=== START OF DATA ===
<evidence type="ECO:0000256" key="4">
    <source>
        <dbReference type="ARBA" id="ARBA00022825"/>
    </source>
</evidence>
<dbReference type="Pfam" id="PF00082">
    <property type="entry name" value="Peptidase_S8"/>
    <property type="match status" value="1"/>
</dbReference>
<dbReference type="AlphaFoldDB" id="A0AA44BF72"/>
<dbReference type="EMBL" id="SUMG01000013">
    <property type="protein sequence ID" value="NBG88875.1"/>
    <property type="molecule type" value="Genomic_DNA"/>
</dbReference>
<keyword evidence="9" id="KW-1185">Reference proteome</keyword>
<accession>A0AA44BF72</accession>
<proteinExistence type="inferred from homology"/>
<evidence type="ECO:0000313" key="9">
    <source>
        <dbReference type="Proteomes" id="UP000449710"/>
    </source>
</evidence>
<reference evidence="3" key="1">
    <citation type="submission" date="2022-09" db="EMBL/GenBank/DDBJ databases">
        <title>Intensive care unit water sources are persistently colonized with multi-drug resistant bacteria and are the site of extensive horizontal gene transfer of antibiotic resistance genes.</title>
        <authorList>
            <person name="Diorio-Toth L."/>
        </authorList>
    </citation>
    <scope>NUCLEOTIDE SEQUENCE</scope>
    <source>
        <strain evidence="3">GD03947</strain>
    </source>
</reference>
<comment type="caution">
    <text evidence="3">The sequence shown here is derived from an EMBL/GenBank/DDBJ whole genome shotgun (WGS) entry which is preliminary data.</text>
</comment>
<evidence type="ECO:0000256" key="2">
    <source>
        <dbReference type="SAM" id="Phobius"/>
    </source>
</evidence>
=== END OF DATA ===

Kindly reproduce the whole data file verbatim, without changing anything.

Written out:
<evidence type="ECO:0000256" key="4">
    <source>
        <dbReference type="ARBA" id="ARBA00022825"/>
    </source>
</evidence>
<dbReference type="Pfam" id="PF00082">
    <property type="entry name" value="Peptidase_S8"/>
    <property type="match status" value="1"/>
</dbReference>
<dbReference type="AlphaFoldDB" id="A0AA44BF72"/>
<dbReference type="EMBL" id="SUMG01000013">
    <property type="protein sequence ID" value="NBG88875.1"/>
    <property type="molecule type" value="Genomic_DNA"/>
</dbReference>
<keyword evidence="9" id="KW-1185">Reference proteome</keyword>
<accession>A0AA44BF72</accession>
<proteinExistence type="inferred from homology"/>
<evidence type="ECO:0000313" key="9">
    <source>
        <dbReference type="Proteomes" id="UP000449710"/>
    </source>
</evidence>
<reference evidence="3" key="1">
    <citation type="submission" date="2022-09" db="EMBL/GenBank/DDBJ databases">
        <title>Intensive care unit water sources are persistently colonized with multi-drug resistant bacteria and are the site of extensive horizontal gene transfer of antibiotic resistance genes.</title>
        <authorList>
            <person name="Diorio-Toth L."/>
        </authorList>
    </citation>
    <scope>NUCLEOTIDE SEQUENCE</scope>
    <source>
        <strain evidence="3">GD03947</strain>
    </source>
</reference>
<comment type="caution">
    <text evidence="3">The sequence shown here is derived from an EMBL/GenBank/DDBJ whole genome shotgun (WGS) entry which is preliminary data.</text>
</comment>
<evidence type="ECO:0000256" key="2">
    <source>
        <dbReference type="SAM" id="Phobius"/>
    </source>
</evidence>